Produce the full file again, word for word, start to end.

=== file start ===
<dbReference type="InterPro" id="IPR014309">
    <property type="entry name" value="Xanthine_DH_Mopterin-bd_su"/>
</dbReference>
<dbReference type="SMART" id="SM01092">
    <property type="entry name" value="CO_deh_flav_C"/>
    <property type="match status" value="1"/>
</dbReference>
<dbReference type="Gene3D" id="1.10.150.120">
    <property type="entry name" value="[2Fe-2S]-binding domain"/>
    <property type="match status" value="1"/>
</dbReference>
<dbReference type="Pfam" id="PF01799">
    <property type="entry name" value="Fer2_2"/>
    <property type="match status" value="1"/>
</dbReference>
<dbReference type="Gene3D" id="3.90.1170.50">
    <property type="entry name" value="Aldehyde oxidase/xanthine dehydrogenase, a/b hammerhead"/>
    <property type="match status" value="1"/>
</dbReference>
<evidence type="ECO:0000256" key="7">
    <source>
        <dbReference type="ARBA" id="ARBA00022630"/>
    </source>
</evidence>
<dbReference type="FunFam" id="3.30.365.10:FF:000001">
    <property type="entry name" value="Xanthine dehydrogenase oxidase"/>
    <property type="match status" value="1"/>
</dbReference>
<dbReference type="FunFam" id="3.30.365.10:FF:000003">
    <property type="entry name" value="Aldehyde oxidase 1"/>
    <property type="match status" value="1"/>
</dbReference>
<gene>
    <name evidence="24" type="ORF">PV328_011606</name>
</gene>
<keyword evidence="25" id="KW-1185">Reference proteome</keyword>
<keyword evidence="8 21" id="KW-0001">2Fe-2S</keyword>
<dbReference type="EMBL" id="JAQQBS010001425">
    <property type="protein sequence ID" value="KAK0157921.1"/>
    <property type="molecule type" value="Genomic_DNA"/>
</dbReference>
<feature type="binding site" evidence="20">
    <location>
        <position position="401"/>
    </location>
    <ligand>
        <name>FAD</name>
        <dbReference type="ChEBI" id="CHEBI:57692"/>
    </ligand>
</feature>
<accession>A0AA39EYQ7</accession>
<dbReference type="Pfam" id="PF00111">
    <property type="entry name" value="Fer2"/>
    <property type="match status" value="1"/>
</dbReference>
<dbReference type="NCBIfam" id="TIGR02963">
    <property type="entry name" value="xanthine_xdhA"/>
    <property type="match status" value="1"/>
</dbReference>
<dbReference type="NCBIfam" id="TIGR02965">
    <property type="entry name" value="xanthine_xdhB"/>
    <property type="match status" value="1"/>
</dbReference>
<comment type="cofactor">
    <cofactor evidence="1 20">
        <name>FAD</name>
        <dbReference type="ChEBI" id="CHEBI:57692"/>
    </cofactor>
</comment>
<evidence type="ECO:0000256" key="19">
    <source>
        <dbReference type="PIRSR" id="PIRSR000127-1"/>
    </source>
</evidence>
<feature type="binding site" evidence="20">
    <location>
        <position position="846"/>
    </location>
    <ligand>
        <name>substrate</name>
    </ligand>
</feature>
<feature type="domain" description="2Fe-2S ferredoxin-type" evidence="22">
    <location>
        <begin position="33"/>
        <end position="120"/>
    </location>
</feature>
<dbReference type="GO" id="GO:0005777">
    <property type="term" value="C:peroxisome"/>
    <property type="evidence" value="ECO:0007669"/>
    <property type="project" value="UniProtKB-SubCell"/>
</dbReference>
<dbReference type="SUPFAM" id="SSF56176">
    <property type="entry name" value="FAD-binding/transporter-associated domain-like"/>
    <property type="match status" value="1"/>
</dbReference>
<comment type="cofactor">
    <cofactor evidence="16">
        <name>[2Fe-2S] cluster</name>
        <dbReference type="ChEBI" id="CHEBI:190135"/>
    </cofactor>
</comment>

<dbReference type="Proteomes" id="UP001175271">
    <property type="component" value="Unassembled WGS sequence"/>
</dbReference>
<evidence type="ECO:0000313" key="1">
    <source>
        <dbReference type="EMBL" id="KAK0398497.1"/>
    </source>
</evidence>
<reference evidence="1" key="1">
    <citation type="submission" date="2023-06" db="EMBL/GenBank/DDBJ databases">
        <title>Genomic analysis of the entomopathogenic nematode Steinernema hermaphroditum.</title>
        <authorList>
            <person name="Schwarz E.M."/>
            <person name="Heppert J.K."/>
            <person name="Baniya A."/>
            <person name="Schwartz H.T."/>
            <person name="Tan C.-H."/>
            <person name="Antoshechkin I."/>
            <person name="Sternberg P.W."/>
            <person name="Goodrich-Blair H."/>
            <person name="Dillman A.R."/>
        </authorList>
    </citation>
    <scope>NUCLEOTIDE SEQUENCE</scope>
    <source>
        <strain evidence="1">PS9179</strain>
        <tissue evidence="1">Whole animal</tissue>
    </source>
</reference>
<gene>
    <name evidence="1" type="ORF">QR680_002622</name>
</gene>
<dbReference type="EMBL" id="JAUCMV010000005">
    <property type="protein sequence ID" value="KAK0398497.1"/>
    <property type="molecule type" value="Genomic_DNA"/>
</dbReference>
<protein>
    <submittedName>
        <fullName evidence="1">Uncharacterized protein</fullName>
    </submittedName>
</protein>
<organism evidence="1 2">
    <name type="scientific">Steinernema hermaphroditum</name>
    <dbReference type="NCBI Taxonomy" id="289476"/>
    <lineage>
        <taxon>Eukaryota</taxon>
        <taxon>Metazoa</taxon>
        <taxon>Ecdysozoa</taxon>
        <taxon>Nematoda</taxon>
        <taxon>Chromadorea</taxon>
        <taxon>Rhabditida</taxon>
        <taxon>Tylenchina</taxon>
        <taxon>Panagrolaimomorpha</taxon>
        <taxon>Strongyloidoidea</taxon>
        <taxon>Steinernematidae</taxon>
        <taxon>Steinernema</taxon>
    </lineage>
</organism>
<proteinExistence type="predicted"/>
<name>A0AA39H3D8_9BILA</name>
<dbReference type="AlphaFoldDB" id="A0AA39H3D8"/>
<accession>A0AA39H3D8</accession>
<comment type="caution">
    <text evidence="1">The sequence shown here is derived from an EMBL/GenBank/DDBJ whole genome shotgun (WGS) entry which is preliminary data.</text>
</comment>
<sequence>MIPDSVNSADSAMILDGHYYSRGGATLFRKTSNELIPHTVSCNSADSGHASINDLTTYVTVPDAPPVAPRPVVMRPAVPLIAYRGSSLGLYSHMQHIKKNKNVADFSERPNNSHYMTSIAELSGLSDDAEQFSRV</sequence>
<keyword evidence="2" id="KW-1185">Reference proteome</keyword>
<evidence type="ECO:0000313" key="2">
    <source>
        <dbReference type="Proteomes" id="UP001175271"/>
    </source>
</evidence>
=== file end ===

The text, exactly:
<dbReference type="InterPro" id="IPR014309">
    <property type="entry name" value="Xanthine_DH_Mopterin-bd_su"/>
</dbReference>
<dbReference type="SMART" id="SM01092">
    <property type="entry name" value="CO_deh_flav_C"/>
    <property type="match status" value="1"/>
</dbReference>
<dbReference type="Gene3D" id="1.10.150.120">
    <property type="entry name" value="[2Fe-2S]-binding domain"/>
    <property type="match status" value="1"/>
</dbReference>
<dbReference type="Pfam" id="PF01799">
    <property type="entry name" value="Fer2_2"/>
    <property type="match status" value="1"/>
</dbReference>
<dbReference type="Gene3D" id="3.90.1170.50">
    <property type="entry name" value="Aldehyde oxidase/xanthine dehydrogenase, a/b hammerhead"/>
    <property type="match status" value="1"/>
</dbReference>
<evidence type="ECO:0000256" key="7">
    <source>
        <dbReference type="ARBA" id="ARBA00022630"/>
    </source>
</evidence>
<dbReference type="FunFam" id="3.30.365.10:FF:000001">
    <property type="entry name" value="Xanthine dehydrogenase oxidase"/>
    <property type="match status" value="1"/>
</dbReference>
<dbReference type="FunFam" id="3.30.365.10:FF:000003">
    <property type="entry name" value="Aldehyde oxidase 1"/>
    <property type="match status" value="1"/>
</dbReference>
<gene>
    <name evidence="24" type="ORF">PV328_011606</name>
</gene>
<keyword evidence="25" id="KW-1185">Reference proteome</keyword>
<keyword evidence="8 21" id="KW-0001">2Fe-2S</keyword>
<dbReference type="EMBL" id="JAQQBS010001425">
    <property type="protein sequence ID" value="KAK0157921.1"/>
    <property type="molecule type" value="Genomic_DNA"/>
</dbReference>
<feature type="binding site" evidence="20">
    <location>
        <position position="401"/>
    </location>
    <ligand>
        <name>FAD</name>
        <dbReference type="ChEBI" id="CHEBI:57692"/>
    </ligand>
</feature>
<accession>A0AA39EYQ7</accession>
<dbReference type="Pfam" id="PF00111">
    <property type="entry name" value="Fer2"/>
    <property type="match status" value="1"/>
</dbReference>
<dbReference type="NCBIfam" id="TIGR02963">
    <property type="entry name" value="xanthine_xdhA"/>
    <property type="match status" value="1"/>
</dbReference>
<dbReference type="NCBIfam" id="TIGR02965">
    <property type="entry name" value="xanthine_xdhB"/>
    <property type="match status" value="1"/>
</dbReference>
<comment type="cofactor">
    <cofactor evidence="1 20">
        <name>FAD</name>
        <dbReference type="ChEBI" id="CHEBI:57692"/>
    </cofactor>
</comment>
<evidence type="ECO:0000256" key="19">
    <source>
        <dbReference type="PIRSR" id="PIRSR000127-1"/>
    </source>
</evidence>
<feature type="binding site" evidence="20">
    <location>
        <position position="846"/>
    </location>
    <ligand>
        <name>substrate</name>
    </ligand>
</feature>
<feature type="domain" description="2Fe-2S ferredoxin-type" evidence="22">
    <location>
        <begin position="33"/>
        <end position="120"/>
    </location>
</feature>
<dbReference type="GO" id="GO:0005777">
    <property type="term" value="C:peroxisome"/>
    <property type="evidence" value="ECO:0007669"/>
    <property type="project" value="UniProtKB-SubCell"/>
</dbReference>
<dbReference type="SUPFAM" id="SSF56176">
    <property type="entry name" value="FAD-binding/transporter-associated domain-like"/>
    <property type="match status" value="1"/>
</dbReference>
<comment type="cofactor">
    <cofactor evidence="16">
        <name>[2Fe-2S] cluster</name>
        <dbReference type="ChEBI" id="CHEBI:190135"/>
    </cofactor>
</comment>

<dbReference type="Proteomes" id="UP001175271">
    <property type="component" value="Unassembled WGS sequence"/>
</dbReference>
<evidence type="ECO:0000313" key="1">
    <source>
        <dbReference type="EMBL" id="KAK0398497.1"/>
    </source>
</evidence>
<reference evidence="1" key="1">
    <citation type="submission" date="2023-06" db="EMBL/GenBank/DDBJ databases">
        <title>Genomic analysis of the entomopathogenic nematode Steinernema hermaphroditum.</title>
        <authorList>
            <person name="Schwarz E.M."/>
            <person name="Heppert J.K."/>
            <person name="Baniya A."/>
            <person name="Schwartz H.T."/>
            <person name="Tan C.-H."/>
            <person name="Antoshechkin I."/>
            <person name="Sternberg P.W."/>
            <person name="Goodrich-Blair H."/>
            <person name="Dillman A.R."/>
        </authorList>
    </citation>
    <scope>NUCLEOTIDE SEQUENCE</scope>
    <source>
        <strain evidence="1">PS9179</strain>
        <tissue evidence="1">Whole animal</tissue>
    </source>
</reference>
<gene>
    <name evidence="1" type="ORF">QR680_002622</name>
</gene>
<dbReference type="EMBL" id="JAUCMV010000005">
    <property type="protein sequence ID" value="KAK0398497.1"/>
    <property type="molecule type" value="Genomic_DNA"/>
</dbReference>
<protein>
    <submittedName>
        <fullName evidence="1">Uncharacterized protein</fullName>
    </submittedName>
</protein>
<organism evidence="1 2">
    <name type="scientific">Steinernema hermaphroditum</name>
    <dbReference type="NCBI Taxonomy" id="289476"/>
    <lineage>
        <taxon>Eukaryota</taxon>
        <taxon>Metazoa</taxon>
        <taxon>Ecdysozoa</taxon>
        <taxon>Nematoda</taxon>
        <taxon>Chromadorea</taxon>
        <taxon>Rhabditida</taxon>
        <taxon>Tylenchina</taxon>
        <taxon>Panagrolaimomorpha</taxon>
        <taxon>Strongyloidoidea</taxon>
        <taxon>Steinernematidae</taxon>
        <taxon>Steinernema</taxon>
    </lineage>
</organism>
<proteinExistence type="predicted"/>
<name>A0AA39H3D8_9BILA</name>
<dbReference type="AlphaFoldDB" id="A0AA39H3D8"/>
<accession>A0AA39H3D8</accession>
<comment type="caution">
    <text evidence="1">The sequence shown here is derived from an EMBL/GenBank/DDBJ whole genome shotgun (WGS) entry which is preliminary data.</text>
</comment>
<sequence>MIPDSVNSADSAMILDGHYYSRGGATLFRKTSNELIPHTVSCNSADSGHASINDLTTYVTVPDAPPVAPRPVVMRPAVPLIAYRGSSLGLYSHMQHIKKNKNVADFSERPNNSHYMTSIAELSGLSDDAEQFSRV</sequence>
<keyword evidence="2" id="KW-1185">Reference proteome</keyword>
<evidence type="ECO:0000313" key="2">
    <source>
        <dbReference type="Proteomes" id="UP001175271"/>
    </source>
</evidence>